Here's what we said about White Cedar in the Letter, "A Trees Story."

    Exploring around by Sugar Camp we found a road that dead-ended in
    a considerable cedar swamp. Great roots were exposed in many
    places and small streams of water moved between them. It was so
    pretty and cool in Summer I got some help moving Gypsy Camp into
    it and we built a privy.

    Black spruce identifier. Picea mariana.
    Black spruce at Halsey Straight farm.
    Black spruce (Picea mariana) at Fourpeaks is a major tree that achieves an even, attractive shape (unlike the White Pine, its neighbor) even in open, sunny places. It was often chosen, along with maples, for a large decorative tree at Fourpeaks backcountry farms. In the 70's we transplanted five of them from the old farm on Stonehouse Road to New Camp field. Four survived and are doing well. The lower limbs had to be pruned as they don't fall off naturally like the White Pine. There's a big natural stand of them at the high point on Stonehouse Road by "2nd Driveway." See the Trail Map, "Visit Our Trees," with location symbol "S" for the spruce.
    Here's what we said about it in the Letter, "A Trees Story."

    Halsey Straight planted four black spruce by his farmhouse years
    ago. Today he's gone but they're giants with a healthy progeny.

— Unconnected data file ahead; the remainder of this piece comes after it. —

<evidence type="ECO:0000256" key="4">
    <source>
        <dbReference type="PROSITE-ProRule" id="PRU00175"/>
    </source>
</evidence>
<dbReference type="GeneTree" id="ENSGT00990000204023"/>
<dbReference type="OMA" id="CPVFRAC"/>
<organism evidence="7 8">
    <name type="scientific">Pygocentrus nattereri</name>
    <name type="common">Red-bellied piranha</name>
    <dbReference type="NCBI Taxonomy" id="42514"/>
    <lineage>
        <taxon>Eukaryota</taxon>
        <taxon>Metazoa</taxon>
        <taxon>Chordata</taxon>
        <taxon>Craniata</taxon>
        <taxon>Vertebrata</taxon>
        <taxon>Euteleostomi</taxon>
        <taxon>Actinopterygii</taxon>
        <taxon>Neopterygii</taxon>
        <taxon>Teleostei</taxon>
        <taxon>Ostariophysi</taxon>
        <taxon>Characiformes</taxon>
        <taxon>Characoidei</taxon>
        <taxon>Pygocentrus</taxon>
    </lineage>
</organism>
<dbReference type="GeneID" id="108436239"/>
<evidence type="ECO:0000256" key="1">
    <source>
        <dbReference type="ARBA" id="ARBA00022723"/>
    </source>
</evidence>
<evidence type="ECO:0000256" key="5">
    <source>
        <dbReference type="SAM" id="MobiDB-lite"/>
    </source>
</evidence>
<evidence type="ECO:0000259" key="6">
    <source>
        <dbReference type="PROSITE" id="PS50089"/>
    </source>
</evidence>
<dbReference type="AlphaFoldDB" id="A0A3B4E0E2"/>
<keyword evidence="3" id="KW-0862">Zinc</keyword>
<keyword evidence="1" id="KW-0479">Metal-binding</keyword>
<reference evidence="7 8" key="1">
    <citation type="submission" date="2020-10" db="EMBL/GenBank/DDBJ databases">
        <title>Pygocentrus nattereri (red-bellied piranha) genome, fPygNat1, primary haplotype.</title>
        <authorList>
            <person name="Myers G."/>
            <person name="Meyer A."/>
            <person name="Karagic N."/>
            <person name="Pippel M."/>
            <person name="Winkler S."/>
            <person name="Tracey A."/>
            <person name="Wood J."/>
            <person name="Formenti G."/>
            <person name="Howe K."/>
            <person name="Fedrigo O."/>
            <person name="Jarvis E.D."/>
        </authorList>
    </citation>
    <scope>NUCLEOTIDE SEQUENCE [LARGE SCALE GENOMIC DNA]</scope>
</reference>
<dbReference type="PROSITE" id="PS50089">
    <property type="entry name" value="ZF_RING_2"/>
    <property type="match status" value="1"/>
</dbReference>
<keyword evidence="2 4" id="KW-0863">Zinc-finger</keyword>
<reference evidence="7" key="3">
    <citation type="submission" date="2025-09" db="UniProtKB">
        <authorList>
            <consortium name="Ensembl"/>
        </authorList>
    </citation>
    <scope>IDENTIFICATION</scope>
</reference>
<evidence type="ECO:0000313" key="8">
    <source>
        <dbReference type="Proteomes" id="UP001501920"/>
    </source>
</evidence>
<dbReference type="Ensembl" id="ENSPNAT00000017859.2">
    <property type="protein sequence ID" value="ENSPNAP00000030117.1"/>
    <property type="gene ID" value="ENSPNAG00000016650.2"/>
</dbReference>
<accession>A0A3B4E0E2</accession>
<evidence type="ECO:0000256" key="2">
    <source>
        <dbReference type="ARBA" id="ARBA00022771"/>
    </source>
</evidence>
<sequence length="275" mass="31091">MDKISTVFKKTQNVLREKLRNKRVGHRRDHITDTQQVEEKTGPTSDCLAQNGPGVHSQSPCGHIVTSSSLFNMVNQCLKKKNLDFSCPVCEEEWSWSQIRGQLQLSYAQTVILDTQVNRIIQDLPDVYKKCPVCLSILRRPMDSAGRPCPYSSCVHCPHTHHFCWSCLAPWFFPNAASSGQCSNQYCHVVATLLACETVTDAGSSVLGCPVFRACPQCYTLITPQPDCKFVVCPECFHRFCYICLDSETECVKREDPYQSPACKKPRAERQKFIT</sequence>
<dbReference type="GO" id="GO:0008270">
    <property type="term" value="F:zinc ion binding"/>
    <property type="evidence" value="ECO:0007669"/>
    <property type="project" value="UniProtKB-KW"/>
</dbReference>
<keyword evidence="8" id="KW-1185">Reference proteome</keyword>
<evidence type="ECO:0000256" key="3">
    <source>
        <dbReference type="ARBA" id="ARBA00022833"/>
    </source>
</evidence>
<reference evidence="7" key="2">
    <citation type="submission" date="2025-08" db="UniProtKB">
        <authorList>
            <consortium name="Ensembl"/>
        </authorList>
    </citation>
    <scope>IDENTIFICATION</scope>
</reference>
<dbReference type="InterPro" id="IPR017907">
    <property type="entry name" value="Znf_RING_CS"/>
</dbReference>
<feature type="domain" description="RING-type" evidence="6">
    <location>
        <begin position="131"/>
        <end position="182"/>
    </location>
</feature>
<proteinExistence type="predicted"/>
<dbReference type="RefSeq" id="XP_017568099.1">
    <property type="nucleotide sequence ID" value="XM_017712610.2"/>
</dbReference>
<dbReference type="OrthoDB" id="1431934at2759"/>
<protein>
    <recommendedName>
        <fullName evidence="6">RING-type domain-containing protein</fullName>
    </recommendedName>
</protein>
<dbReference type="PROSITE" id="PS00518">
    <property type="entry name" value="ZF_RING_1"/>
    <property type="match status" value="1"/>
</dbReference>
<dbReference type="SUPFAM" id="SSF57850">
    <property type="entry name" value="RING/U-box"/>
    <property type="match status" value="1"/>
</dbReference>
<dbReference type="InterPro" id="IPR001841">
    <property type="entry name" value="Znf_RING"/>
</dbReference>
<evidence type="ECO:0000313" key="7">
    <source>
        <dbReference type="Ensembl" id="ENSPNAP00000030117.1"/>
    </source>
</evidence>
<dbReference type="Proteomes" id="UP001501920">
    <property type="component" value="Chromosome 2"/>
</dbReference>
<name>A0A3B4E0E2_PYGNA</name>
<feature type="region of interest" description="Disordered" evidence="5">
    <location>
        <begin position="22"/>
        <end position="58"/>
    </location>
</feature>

We've transplanted a number of them in different places and they
    do very well always maintaining a regular shape in sun or shade.

    American Beech. Fagus grandifolia.
    American Beech Identifier.
    Beech leaves remain all winter.
    Young beech growth.
    American Beech (Fagus grandifolia) is a large tree with grey smooth bark and small pretty leaves you can still see on Beechnut Gum wrappers. The leaves (like the oak) don't all fall off the tree, especially on the young saplings, but turn bright orange and flutter in the wind for most of the winter. It's good firewood. There's a pure stand of them just below Ridge Camp. See the Trail Map, "Visit Our Trees," with location symbol "B" for the beech.
    Here's what we said about it in the Letter, "A Trees Story."

    There was some worrying about the beech blight in the 80's. A pure
    stand of them below Ridge Camp made it through with very little
    damage however.

    Hemlock grove. Tsuga canadensis.
    Hemlock foliage.
    Eastern Hemlock (Tsuga canadensis) is not very common at Fourpeaks, but there's a fine stand of it high up on the ridge between Rattlesnake and Ebenezer. It's very dense and dark and there's more of it that's not very accessible on the steep north side of Ebenezer. See the Trail Map, "Visit Our Trees," with location symbol "H" for the hemlock.
    Here's what we said about it in the Letter, "A Trees Story."

    The salvage cutting we did after the ice storm in '98 improved
    access to the outlying sections of the property. Willy knew a
    hemlock grove by the notch between Rattlesnake and Ebenezer. We
    cut a trail to it and cleaned it up. We plan this Fall to set up a
    picnic table and benches.

    .Are you in this picture? CLICK HERE to find out. 
    Are you in this picture? Fourpeaks hosts now welcome paying guests to a 700-acre rest and playground for vacations in the Adirondack Great Camp tradition. Couples appreciate Fourpeaks secluded settings. Outdoor loving families have fun exploring our accessible wilderness. Folks with dogs enjoy the open spaces to run their pets. A private nature rereat. For a vacation away from it all.    Are you in this picture?  CLICK HERE to find out!    [More about this at Frequently Asked Questions.]